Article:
The late, great Stanley Kubrick ("2001: A Space Odyssey") used to say that if you can turn off the sound and still follow the story, you've made a film, but if you black out the picture and can still follow the story with only the sound, you haven't.
"WALL-E," a savvy sci-fi Pixar comedy, has almost no dialogue. But with images and sound effects alone, it touches, it teaches and it tickles. It's the best Pixar film since "Finding Nemo."
If "Kung Fu Panda," which riffed on martial-arts movie conventions, was clever, "WALL-E," which absorbs, recycles and reinvents elements of "2001," "Silent Running," "Star Wars" and other sci-fi, is genius.
Some 700 years in the future, Earth is a vast wasteland.
And the last one working on this project is WALL-E, a cute little Waste Allocation Load Lifter, Earth-class. He's a trash compactor with eyes, gears, a fading finish and a job, a "directive." He compacts the trash cubes that he then stacks into vast obelisks of junk.
WALL-E has a pet roach (roaches will survive the apocalypse) and a curiosity about the people who left all these Frisbees, toasters, VHS tapes, cigarette lighters (and Luxo Pixar lamps) behind. And WALL-E is lonely.
Then a spaceship drops a probe robot, a sleek, white, floating dynamo (it's meant to look like an Apple product) with a ray gun and a temper. She's called EVE, and her "directive" is finding signs of life. WALL-E, who whiles away his off-hours watching songs and dance numbers from "Hello, Dolly!" on tape, is in love.
Events conspire to hurl them back to EVE's mother ship, where WALL-E is treated to the future of the human race. We're all clueless, zoned-out sedentary fatties, hooked on video and cell phones, sipping super-sized drinks, "consuming" whatever the mega-corp BNL ("Buy N Large") view-screens tell us to buy, floating around in our we're-too-fat-to-walk carts. It's a vision of Wal-Mart Nation run amok.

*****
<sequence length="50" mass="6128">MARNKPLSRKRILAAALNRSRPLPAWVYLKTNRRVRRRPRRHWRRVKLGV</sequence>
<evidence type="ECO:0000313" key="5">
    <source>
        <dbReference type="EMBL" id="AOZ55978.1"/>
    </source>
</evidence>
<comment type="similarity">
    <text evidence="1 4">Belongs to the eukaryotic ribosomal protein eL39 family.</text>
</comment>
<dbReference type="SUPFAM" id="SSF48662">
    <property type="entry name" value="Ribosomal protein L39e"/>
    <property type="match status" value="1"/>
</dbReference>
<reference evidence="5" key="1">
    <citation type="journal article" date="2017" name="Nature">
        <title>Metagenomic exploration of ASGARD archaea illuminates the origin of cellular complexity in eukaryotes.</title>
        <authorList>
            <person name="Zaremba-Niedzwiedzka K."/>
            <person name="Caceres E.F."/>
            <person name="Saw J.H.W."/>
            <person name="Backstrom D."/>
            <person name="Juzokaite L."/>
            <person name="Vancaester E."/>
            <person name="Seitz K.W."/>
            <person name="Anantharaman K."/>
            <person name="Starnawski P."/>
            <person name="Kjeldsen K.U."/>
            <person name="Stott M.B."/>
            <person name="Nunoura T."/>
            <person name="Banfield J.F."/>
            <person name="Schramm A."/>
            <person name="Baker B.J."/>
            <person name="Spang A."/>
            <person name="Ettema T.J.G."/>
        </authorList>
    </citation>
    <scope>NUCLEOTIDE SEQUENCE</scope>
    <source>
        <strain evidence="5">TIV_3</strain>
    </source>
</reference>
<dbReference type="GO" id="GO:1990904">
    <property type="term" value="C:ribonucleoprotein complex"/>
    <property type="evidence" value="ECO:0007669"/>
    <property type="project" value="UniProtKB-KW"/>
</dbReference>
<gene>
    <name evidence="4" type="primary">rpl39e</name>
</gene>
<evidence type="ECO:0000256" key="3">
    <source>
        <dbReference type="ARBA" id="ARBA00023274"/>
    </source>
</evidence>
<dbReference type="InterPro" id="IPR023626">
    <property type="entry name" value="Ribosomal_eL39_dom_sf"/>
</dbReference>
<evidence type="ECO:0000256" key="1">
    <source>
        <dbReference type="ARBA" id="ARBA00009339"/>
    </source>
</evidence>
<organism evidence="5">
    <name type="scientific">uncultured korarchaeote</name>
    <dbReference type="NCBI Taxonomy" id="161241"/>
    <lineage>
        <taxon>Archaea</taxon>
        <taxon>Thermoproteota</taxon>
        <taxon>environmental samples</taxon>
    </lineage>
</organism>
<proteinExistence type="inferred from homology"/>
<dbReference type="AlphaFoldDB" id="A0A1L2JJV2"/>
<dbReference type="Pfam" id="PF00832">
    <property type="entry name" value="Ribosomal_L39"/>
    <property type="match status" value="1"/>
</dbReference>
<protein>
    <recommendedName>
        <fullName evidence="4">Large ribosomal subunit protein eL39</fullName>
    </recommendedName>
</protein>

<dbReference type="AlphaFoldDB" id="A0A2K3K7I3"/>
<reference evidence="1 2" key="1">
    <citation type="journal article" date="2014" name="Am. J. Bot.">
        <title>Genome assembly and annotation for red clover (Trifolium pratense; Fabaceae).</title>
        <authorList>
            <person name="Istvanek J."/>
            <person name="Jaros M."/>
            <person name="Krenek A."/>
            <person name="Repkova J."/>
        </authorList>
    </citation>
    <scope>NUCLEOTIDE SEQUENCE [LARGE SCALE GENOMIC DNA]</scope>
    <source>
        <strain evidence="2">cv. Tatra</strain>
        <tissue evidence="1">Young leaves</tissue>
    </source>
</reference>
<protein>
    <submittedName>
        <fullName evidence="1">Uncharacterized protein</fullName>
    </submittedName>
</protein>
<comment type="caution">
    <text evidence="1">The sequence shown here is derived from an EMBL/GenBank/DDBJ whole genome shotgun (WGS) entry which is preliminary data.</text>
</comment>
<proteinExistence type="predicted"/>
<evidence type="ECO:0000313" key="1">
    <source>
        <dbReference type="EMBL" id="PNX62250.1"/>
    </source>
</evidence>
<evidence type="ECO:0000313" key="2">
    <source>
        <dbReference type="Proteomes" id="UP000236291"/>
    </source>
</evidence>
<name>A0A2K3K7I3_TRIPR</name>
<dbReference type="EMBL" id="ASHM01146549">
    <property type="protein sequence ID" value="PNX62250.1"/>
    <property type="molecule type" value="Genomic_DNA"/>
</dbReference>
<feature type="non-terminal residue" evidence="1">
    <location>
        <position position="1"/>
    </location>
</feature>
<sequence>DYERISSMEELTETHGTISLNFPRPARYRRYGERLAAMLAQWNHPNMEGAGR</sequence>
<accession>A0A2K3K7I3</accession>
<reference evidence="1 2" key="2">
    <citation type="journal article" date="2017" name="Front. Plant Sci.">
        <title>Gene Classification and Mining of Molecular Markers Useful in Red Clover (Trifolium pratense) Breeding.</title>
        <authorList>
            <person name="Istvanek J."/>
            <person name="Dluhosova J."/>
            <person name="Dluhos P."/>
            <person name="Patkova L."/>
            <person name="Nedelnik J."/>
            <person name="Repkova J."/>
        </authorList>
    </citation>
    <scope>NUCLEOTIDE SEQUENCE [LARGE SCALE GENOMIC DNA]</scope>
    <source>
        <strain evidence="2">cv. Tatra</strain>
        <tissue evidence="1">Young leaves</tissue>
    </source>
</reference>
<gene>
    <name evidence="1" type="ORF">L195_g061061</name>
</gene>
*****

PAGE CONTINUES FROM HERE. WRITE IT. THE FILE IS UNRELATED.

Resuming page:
WALL-E must accidentally shake the humans out of their complacency, out of their fat-carts, back into our humanity. That's sort of the mission of the movie, too.
When you limit the dialogue (Jeff Garlin voices the ship's captain, Sigourney Weaver is the voice of the ship, "Star Wars" sound designer Ben Burtt does the robot electronic chatter), you're forced to tell your story with images, to land your laughs with sight gags, to find your pathos in a look, metallic interpretations of love, longing and grief.
Director Andrew Stanton, who made the more verbal but equally heartfelt "Finding Nemo," coordinates a flurry of funny bits that has WALL-E reacting to fire extinguishers, brassieres and car alarms, but making friends wherever he goes. And Stanton finds the poignancy in a "thing" that cares more about our world than we do.
There's a running gag — ancient video of the "President" (Fred Willard) reassures people that things are fine and that we should "stay the course." The big message, "forget that, we need to clean up our mess," won't be lost on even the youngest "WALL-E" viewers.
The idea that an ancient Hollywood musical, with its love duets and foot-tapping dance numbers, would be the thing that awakens emotions in both humans and robots, is pure genius. But so is almost everything about this fanciful, visually stunning Pixar parable.
With "WALL-E," the "Toy Story" studio ditches the chatty rat in a chef's hat and talking cars and gets back to its own prime directive — visually oriented kid-friendly cartoons with heart.
"WALL-E" is preceded by "Presto," a mildly amusing, similarly dialogue-free sight-gag driven short about a hungry bunny and the magician who refuses to feed him at his own peril.